Montreal Museum of Fine Arts – The Basics

MMFA - 2012

The Montreal Museum of Fine Arts (Musée des beaux-arts de Montréal) is located at 1380 Sherbrooke Street West in the heart of the appropriately-named Quartier du Musée district of the city’s downtown. It can be accessed by the Guy and Peel stations of the Métro’s Green Line and is located within proximity of the Underground City tunnel network (getting off at Guy station, one can walk underground to the corner of Bishop and Boul. de Maisonneuve; the museum is up the block, no more than a two-minute walk on the coldest of days). Frankly, it’s hard to miss.

What most people first notice is the Hornstein Pavilion, in the middle of the photo above, a Beaux Arts styled building completed by the noted Maxwell Brothers architectural firm in 1912. Today, this pavilion is dedicated to world cultures and archeology. If I recall correctly, it also houses Ben Weider’s collection of Napoleon memorabilia, including one of the late emperor’s undershirts. The Hornstein Pavilion features four massive Ionic columns and intricate bas-reliefs with a variety of sculptures and installations gathered in front. It doesn’t need the stately lettering along the edge of the roof, nor the signs out front, to make it any more obvious it’s an art museum.

The museum was previously located in the former Art Association of Montreal building on the northeast corner of Phillips Square, roughly on the same location of where that godawful Burger King stands today. The association traces its roots back to 1860, seven years before Confederation, when it was established by Bishop Fulford (this building’s name suddenly came to mind, it’s an old-folks home next to the Bar-B-Barn, steps away from Concordia).

The first major expansion of the museum was, logically enough, immediately behind the Hornstein Pavilion, and is quite possibly the least severe brutalist structure in the city. The Liliane and David M. Stewart Pavilion opened in 1976 and is today dedicated to design and decorative arts. It is built into the rising side of the mountain, the low, flat boxes of the pavilion jutting out like rock formations. Ivy, earth tones and set-back, dark-tinted windows enhance its natural aesthetic by reminding one of caves and crags, in actuality open-air spaces, terraces and balconies.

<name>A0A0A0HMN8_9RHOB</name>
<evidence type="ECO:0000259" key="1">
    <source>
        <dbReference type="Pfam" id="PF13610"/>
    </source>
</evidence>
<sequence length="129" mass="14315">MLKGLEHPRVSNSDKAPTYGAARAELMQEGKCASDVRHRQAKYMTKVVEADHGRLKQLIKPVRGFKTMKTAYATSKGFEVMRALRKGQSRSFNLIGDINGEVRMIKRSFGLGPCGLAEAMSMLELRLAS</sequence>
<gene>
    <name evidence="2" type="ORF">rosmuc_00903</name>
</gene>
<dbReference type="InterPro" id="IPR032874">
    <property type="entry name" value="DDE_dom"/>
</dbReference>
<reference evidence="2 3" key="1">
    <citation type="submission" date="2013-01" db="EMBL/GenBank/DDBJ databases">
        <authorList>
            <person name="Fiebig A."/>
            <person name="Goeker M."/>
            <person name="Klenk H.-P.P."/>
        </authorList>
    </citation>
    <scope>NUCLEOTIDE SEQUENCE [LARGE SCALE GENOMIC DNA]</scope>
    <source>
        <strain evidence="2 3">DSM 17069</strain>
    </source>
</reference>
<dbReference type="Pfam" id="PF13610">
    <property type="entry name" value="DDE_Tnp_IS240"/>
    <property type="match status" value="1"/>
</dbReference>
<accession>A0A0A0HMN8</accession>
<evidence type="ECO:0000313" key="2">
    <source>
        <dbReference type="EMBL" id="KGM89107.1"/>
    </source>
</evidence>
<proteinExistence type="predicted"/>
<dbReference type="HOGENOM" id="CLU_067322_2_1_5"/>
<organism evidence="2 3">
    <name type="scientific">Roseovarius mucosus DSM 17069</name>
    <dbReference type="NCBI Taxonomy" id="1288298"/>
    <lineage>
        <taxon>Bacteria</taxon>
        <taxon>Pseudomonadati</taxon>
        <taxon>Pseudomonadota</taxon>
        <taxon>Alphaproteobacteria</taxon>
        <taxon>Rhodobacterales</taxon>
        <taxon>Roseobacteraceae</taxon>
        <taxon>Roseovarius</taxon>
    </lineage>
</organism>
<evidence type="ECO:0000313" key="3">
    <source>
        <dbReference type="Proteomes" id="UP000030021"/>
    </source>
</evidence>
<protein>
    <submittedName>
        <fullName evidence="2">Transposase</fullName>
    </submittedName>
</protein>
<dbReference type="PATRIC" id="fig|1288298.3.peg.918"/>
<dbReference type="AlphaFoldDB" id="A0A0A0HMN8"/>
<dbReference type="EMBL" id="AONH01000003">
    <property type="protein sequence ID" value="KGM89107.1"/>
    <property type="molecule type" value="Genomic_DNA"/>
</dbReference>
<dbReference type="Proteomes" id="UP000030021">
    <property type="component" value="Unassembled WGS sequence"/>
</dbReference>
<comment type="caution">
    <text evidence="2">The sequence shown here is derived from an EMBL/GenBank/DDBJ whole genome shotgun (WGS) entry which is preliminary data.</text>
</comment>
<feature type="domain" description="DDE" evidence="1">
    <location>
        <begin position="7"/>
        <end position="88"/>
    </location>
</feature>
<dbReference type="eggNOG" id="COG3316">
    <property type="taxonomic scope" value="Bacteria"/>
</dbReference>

In the run-up to the city’s 350th anniversary in 1992 the museum expanded once more, this time across the street, reclaiming a vacant lot and repurposing the New Sherbrooke hotel-apartments, another Beaux-Arts styled building dating from 1905. The former apartment building was gutted and converted into large exhibition halls, while the vacant lot received a miniature arch in white marble, as well as an angled glass atrium, to serve as the museum’s new principal entrance. The Desmarais Pavilion was designed by noted Canadian architect Moshe Safdie. Today it houses International Art from the Old Masters to the contemporary, in addition to photography and graphic arts. A tunnel was completed under Sherbrooke Street to link the pavilions together, thus leading to the creation of another ‘autonomous’ segment of the Underground City. I’ll get back to this in a minute. The Desmarais Pavilion tends to house most of the major temporary exhibits, and has office space, a café, bookstore and boutique, and also features Safdie’s ‘ruminating’ staircase, one of the museum’s various design quirks.

The most recent development is the Bourgie Pavilion, the converted former Erskine and American Church, a Romanesque Revival building with Tiffany stained-glass windows dating from the 1890s. The Bourgie houses Canadian and Quebec art, in addition to a large performance space, and is located across Avenue de Musée on the north side of Sherbrooke Street. It too is connected to the other pavilions via an underground tunnel, though outside the avenue serves as an open air gallery of sculpture and diverse installations.

The most recent news is that the museum is set to expand again, as it has recently received a $75 million donation of Old Masters paintings from Michal and Renata Hornstein. The caveat is that a new facility must be built to house the collection, and the MMFA has indicated they’re looking to expand south along Bishop, potentially leading to the demolition of two old Victorian-era row houses. The expansion has the potential to go far enough south on Bishop the museum could conceivably be connected directly to the Guy-Concordia tunnel system. Here’s a conceptual rendering compared with how it currently looks.

I’m not crazy about this new design as I feel it’s too out of step with its surroundings. We’ll see how it works out, I have a feeling the design may change a bit between now and it’s intending opening in 2017, for the city’s 375th anniversary.

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